This step by step diy woodworking project is about a 10×16 field shed roof plans. This is PART 2 of the shed project, where I show you how to build the gable roof. This roof has a 2:1 pitch, but you can adjust it super easily. Take a look over the rest of my woodworking plans, if you want to get more building inspiration.
When buying the lumber, you should select the planks with great care, making sure they are straight and without any visible flaws (cracks, knots, twists, decay). Investing in cedar or other weather resistant lumber is a good idea, as it will pay off on the long run. Use a spirit level to plumb and align the components, before inserting the galvanized screws, otherwise the project won’t have a symmetrical look. If you have all the materials and tools required for the project, you could get the job done in about a day. See all my Premium Plans HERE.
Projects made from these plans
10×16 Field Shed Roof Plans
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- E – 2 pieces of 2×4 lumber – 36″ long BRACES
- D – 2 pieces of T1-11 siding – 27 1/4″x48″ long, 2 pieces – 37 3/4″x48″ long, 2 pieces – 43″x48″ long, 2 pieces – 16 1/2″x24″ long SIDING
- F – 18 pieces of 2×6 lumber – 94 1/4″ long, 9 pieces – 168″ long, 18 pieces of 2×4 lumber – 16 1/2″ long, 9 pieces – 31 1/2″ long RAFTERS
- G – 4 pieces of 3/4″ plywood – 48″x96″ long, 4 pieces – 43 3/4″x48″ long, 2 pieces – 43 3/4″x96″ long ROOF SHEETS
- H – 4 pieces of 1/2″ plywood – 24″x96″ long SOFFIT
- H – 300 sq ft of tar paper, 300 sq ft of asphalt shingles ROOFING
- I – 4 pieces – 95″ long, 2 pieces – 196 1/4″ long TRIMS
- 18 pieces of 2×6 lumber – 8′
- 9 pieces of 2×6 lumber – 14′
- 7 pieces of 2×4 lumber – 10′
- 8 pieces of 3/4″ plywood – 4’x8′
- 3 pieces of 1/2″ plywood – 4’x8′
- 4 pieces of 1×8 lumber – 8′
- 4 pieces of 1×8 lumber – 10′
- 300 sq ft of tar paper, 300 sq ft of asphalt shingles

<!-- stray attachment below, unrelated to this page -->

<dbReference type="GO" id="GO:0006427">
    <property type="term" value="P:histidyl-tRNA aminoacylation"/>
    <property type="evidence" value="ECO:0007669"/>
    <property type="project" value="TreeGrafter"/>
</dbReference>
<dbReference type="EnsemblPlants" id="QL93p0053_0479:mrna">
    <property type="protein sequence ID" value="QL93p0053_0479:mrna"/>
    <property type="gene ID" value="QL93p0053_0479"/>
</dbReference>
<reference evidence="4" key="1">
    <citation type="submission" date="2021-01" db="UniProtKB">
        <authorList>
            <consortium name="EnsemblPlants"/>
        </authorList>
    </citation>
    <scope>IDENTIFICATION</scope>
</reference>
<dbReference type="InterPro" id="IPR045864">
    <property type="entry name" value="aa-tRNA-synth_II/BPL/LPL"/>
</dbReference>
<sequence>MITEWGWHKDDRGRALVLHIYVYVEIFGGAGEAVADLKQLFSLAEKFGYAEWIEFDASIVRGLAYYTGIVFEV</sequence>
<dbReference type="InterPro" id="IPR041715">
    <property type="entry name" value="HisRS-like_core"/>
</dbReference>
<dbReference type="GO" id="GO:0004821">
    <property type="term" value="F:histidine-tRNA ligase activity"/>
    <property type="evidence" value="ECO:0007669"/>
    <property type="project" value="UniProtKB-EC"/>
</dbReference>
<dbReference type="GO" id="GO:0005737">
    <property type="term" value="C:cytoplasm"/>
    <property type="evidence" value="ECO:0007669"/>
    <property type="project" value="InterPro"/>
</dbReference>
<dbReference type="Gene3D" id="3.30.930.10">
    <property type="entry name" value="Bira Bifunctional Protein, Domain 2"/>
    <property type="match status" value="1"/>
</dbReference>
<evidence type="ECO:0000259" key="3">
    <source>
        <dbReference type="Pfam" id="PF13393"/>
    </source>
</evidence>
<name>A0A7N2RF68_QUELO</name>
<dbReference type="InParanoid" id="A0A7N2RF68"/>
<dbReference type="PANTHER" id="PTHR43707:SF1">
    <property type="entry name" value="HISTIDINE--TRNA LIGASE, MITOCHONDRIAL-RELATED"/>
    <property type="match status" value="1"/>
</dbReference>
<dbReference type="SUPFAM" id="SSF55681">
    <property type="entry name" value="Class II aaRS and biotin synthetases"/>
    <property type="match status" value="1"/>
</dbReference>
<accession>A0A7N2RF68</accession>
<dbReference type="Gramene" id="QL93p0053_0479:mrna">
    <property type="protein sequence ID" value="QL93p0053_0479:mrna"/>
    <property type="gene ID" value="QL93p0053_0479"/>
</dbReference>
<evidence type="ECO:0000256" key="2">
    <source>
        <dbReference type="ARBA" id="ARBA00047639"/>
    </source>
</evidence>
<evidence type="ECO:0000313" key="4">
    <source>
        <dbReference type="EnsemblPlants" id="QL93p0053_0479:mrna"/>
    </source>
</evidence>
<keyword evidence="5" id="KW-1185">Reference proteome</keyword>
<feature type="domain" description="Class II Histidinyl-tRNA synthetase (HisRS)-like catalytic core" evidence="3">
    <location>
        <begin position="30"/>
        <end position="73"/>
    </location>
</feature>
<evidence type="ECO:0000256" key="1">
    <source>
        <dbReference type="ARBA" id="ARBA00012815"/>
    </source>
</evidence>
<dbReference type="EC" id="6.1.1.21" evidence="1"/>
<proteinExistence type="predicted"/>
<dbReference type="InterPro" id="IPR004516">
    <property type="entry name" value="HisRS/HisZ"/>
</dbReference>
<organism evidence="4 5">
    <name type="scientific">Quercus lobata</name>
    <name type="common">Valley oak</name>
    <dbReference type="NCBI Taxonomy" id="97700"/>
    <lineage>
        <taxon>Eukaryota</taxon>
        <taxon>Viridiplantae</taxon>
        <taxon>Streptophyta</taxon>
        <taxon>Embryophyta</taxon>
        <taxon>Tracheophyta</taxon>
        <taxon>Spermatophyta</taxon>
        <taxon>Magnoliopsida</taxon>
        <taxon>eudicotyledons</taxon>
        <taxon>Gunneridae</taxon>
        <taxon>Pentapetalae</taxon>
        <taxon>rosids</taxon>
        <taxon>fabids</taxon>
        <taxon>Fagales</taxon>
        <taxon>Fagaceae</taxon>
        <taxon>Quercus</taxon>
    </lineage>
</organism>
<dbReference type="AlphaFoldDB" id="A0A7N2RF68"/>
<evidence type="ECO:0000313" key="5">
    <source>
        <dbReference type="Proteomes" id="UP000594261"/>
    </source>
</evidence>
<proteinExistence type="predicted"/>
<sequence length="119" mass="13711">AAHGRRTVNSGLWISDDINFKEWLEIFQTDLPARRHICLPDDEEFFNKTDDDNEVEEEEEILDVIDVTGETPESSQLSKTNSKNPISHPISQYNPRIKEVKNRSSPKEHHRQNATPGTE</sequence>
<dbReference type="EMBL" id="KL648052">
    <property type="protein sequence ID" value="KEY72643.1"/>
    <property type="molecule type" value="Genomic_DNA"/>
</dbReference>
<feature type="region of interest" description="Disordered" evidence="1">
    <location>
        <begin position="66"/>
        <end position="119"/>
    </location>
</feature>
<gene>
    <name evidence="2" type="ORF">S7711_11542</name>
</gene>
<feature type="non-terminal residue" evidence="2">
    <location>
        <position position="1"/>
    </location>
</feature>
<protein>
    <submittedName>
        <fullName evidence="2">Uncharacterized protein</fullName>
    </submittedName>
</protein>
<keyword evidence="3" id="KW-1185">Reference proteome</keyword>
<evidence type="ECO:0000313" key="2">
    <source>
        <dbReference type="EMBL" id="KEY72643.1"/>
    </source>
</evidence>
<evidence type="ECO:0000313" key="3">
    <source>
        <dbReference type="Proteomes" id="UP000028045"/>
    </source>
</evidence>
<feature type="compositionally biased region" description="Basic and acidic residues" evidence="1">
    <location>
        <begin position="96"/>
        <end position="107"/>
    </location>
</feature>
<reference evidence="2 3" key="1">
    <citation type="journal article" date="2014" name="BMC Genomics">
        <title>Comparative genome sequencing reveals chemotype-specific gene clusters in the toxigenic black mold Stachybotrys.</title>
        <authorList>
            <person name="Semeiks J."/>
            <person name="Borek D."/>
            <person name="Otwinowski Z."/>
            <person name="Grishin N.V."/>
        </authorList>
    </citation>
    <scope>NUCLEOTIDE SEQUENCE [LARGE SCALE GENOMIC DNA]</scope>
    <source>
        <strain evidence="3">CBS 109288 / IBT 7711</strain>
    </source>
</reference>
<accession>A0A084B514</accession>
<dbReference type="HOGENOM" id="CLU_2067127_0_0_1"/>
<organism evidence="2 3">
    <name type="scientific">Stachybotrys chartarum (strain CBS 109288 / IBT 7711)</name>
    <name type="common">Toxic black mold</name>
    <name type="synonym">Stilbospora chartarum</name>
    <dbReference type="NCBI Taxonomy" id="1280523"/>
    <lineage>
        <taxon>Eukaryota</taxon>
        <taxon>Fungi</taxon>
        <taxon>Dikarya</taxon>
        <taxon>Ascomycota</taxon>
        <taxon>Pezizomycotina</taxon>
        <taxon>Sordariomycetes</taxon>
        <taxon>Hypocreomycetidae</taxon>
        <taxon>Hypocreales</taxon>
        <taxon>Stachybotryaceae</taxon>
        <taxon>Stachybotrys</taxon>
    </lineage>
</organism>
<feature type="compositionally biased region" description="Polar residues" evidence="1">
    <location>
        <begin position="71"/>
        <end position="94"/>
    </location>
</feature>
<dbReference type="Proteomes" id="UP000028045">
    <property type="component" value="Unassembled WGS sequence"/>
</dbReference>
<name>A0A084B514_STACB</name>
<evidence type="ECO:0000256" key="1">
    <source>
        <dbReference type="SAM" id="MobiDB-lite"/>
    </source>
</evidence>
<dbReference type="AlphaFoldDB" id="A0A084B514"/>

- rafter ties
- 1 5/8″ screws, 2″ nails, 2 1/2″ screws
- wood glue, stain/paint
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- PART 1: 10×16 Field Shed Plans
- PART 2: 10x16 Field Shed Roof Plans
How to build a 10×16 field shed roof
Use 2×4 lumber for the braces. Use a miter saw to make the 45 degree cuts at both ends of the braces and then lock them into place with 2 1/2″ screws.
Use 2×6 lumber for the rafters. Use a miter saw to make the angle cuts at both ends of the rafters. Smooth the edges with sandpaper
Use 2×6 lumber for the bottom rafters, as well. Use a circular saw to make the angle cuts at both ends.
Use 2×4 lumber for the vertical supports. Use a saw to make the angle cuts at the top of the supports and then fit them into place. Align the edges with attention.
Use 1/2″ plywood for the gussets. Lay the gussets over the joints and align the edges with attention. Use 1 5/8″ screws to lock the gussets into place.
Fit the trusses to the top of the shed frame. Place the trusses every 24″ on center and plumb them with a spirit level. Use rafter ties to lock the trusses into place tightly.
Use T1-11 siding sheets to the side gable end panels. Align the edges with attention and leave no gaps between the panels. Insert 6d nails, every 8″ along the framing.
Use 3/4″ plywood for the roof sheets. Cut the sheets at the right dimensions and then secure them into place with 1 5/8″ screws, every 8″ along the framing.
You can attach 1/2″ plywood sheets to the front overhang. Cut the sheets at the right dimensions and then fit them into place. Align the edges with attention and leave no gaps between the sheets. Insert 6d nails to secure the sheets into place tightly.
Use 1×8 lumber for the side roof trims. Make the angle cuts with a miter saw.
Fit the 1×8 boards to the sides of the shed. Align the edges with attention and insert 3 1/2″ screws to lock them into place tightly.
Fit the 1×8 trims to the front and back of the shed, as well.
Cover the roof with tar paper and then install the asphalt shingles. Make sure you also install the appropriate drip edges, so you can seal the shed roof. Read the manufacturer’s instructions for a tight fit. Alternatively, you could also install metal sheets.
This run in shed is super sturdy and it features a classic design.
Don’t forget to take a look over PART 1 of the project, so you learn how to build the frame of the 12×12 shed. This pavilion is sturdy and it features a very elegant design that puts and emphasis on cost efficiency and durability. You can add railings to the exterior of the pavilion.
This woodworking project was about 10×16 field shed roof plans. If you want to see more outdoor plans, check out the rest of our step by step projects and follow the instructions to obtain a professional result.